Jacksonville Jaguars: 5 Players Most Affected by MJD's Holdout
Oops, they did it again! Well, not the Jaguars specifically. More like Maurice Jones-Drew and the time he is spending on the West coast while his teammates are sweating together as a unit in the hot Florida sun.
Jones-Drew did not report to training camp and has asked for a new contract with his old one still having two years remaining on a $31 million deal.
Such is the life of a player who is most important piece to the Jaguars' offense. And everyone knows it.
While Jones-Drew takes a hard-line stance by drawing a line in the sand, management has stated this week it will not budge from its belief that Jones-Drew should play out the remainder of his contract and negotiate a new deal at a later date.
And with that the soap opera continues. These are the days of the Jaguars' lives.
The holdout by the NFL's leading rusher does not only hurt him (he could be fined up to $60,000 for missing these mandatory practices), but it also hurts a young team that is trying to improve and does not have its proven leader on the practice field with them.
The Jaguars do not need this to become more of a spectacle than they already are.
Here are the five players who are affected or could be most affected if the holdout lingers toward the start of and possibly into the regular season.
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In the wake of Blackmon's DUI arrest, maybe the rookie should be thanking MJD for holding out.
While that is not a funny way to look at things, it speaks volumes about how badly the Jags need MJD in camp. The focus of the DUI arrest has been put off to the side for the time being in the eyes of the media. For a rookie, that is a blessing in disguise.
But what it does do is make the passing game that much more important with Jones-Drew there. That means Blackmon will have to play harder and make quicker decisions in the passing game and more importantly, act like a model citizen.
With MJD out of the state of Florida, Jennings is now the lead back for the team.
Last season, Jennings spent the year on injured reserve when it was believed he would be the breather MJD needed to stay fresh. None of the backups appeared capable of doing that, but a lot of that had to do with MJD carrying the ball over 300 times.
Jennings was supposed to play MJD's role in the offense when Fred Taylor was the lead back. Jones-Drew would be the change of pace runner at that time. Jennings would have been the bigger, stronger back coming in to spell MJD.
Jennings has had his moments since coming to the NFL from Liberty, including a 100+ yard performance against the Raiders in 2010.
He could benefit more than any other Jaguars player from the holdout.
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I know you have to ask yourself how in the world does Jones-Drew help or hurt Josh Scobee. That's an easy one to answer.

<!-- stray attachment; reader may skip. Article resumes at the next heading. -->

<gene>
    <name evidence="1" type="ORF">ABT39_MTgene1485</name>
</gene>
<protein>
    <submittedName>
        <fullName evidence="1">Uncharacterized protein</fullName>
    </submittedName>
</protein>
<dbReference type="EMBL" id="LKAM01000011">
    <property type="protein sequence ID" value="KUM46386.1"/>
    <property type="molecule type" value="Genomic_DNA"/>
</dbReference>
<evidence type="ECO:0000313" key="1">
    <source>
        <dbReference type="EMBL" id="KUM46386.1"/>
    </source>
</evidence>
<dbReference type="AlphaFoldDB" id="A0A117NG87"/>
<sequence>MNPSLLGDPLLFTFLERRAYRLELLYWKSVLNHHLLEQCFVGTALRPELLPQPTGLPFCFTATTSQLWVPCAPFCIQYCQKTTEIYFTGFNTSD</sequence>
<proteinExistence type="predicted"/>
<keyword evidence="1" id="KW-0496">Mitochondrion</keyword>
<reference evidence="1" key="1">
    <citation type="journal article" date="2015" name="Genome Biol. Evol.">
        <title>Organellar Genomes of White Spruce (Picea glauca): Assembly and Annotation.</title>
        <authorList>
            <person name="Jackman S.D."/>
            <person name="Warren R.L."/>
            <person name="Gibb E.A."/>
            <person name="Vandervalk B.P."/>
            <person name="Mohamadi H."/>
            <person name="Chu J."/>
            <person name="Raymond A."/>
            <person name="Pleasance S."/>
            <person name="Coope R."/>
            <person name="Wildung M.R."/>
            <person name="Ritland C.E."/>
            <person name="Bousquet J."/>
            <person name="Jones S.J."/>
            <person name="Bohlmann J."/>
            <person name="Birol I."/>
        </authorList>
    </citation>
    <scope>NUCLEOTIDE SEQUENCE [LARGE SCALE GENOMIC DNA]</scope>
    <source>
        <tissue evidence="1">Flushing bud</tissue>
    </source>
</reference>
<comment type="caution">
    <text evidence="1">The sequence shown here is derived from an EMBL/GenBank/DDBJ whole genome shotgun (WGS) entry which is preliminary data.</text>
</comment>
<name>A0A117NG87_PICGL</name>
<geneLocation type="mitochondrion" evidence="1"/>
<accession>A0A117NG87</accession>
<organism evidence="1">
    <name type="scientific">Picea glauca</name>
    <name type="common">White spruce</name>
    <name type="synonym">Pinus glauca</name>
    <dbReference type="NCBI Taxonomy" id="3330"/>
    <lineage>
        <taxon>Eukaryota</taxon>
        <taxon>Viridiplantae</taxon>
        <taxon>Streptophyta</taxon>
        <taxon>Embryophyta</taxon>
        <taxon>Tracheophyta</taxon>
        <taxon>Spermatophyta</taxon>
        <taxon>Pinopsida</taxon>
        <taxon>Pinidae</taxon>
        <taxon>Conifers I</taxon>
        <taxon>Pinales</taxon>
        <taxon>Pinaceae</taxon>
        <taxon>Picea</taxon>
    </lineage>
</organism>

Jones-Drew is holding out for a new deal where he is not paid like one of the top runners in the league. He's in the top 10, but not elite.
Scobee was the second-best weapon on the team last year and you won't find many kickers who are as important to their team as he is to Jacksonville. But the team franchised him at the start of free agency and he has yet to sign his tender offer.
He has stated numerous times he was not happy with the franchise tag and wanted to work out a long-term deal with the team.
But if the Jaguars are taking a hard stance with the team's most important weapon, how will that play into their negotiations with the team's second most important weapon?
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Marcedes Lewis has everything and nothing to do with MJD staying in California.
Here's the take on this one.
Last season, Lewis signed a new deal in the offseason while holding out before coming to camp. The deal called for five years and $35 million. Of that, $17 million was guaranteed. All the former college teammate of Jones-Drew did was have a disastrous season.
Maybe that made the Jaguars think twice about a new deal for Jones-Drew. It's highly unlikely, but when you reward a player like Lewis for a Pro Bowl season the year before and he does not go out and deliver, it has to make you wonder.
Lewis is not a MJD-type player but the money he is pocketing should be in the running back's pocket, not his.
Remember also, that Chris Johnson had money tacked on to his current contract with the Titans and he had an awful season as well after holding out.
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You cannot have your starting quarterback learn a new system without all the horses in the stable.
Jones-Drew is the most important horse on the field.
Gabbert will be learning his second offense in as many years and needs all the help the team and coaching staff can give him.
To say Gabbert had a dismal rookie season may be an understatement. No one relied more on the running game from behind center than Gabbert did last season as a rookie.
Many times, MJD bailed the rookie out. Both should be learning this system together. Instead, it looks like Gabbert has been left to twist in the wind by himself.
It's a good thing the team found him some more weapons through the draft and free agency. If MJD holds out for an extended period of time, it could really affect his quarterback.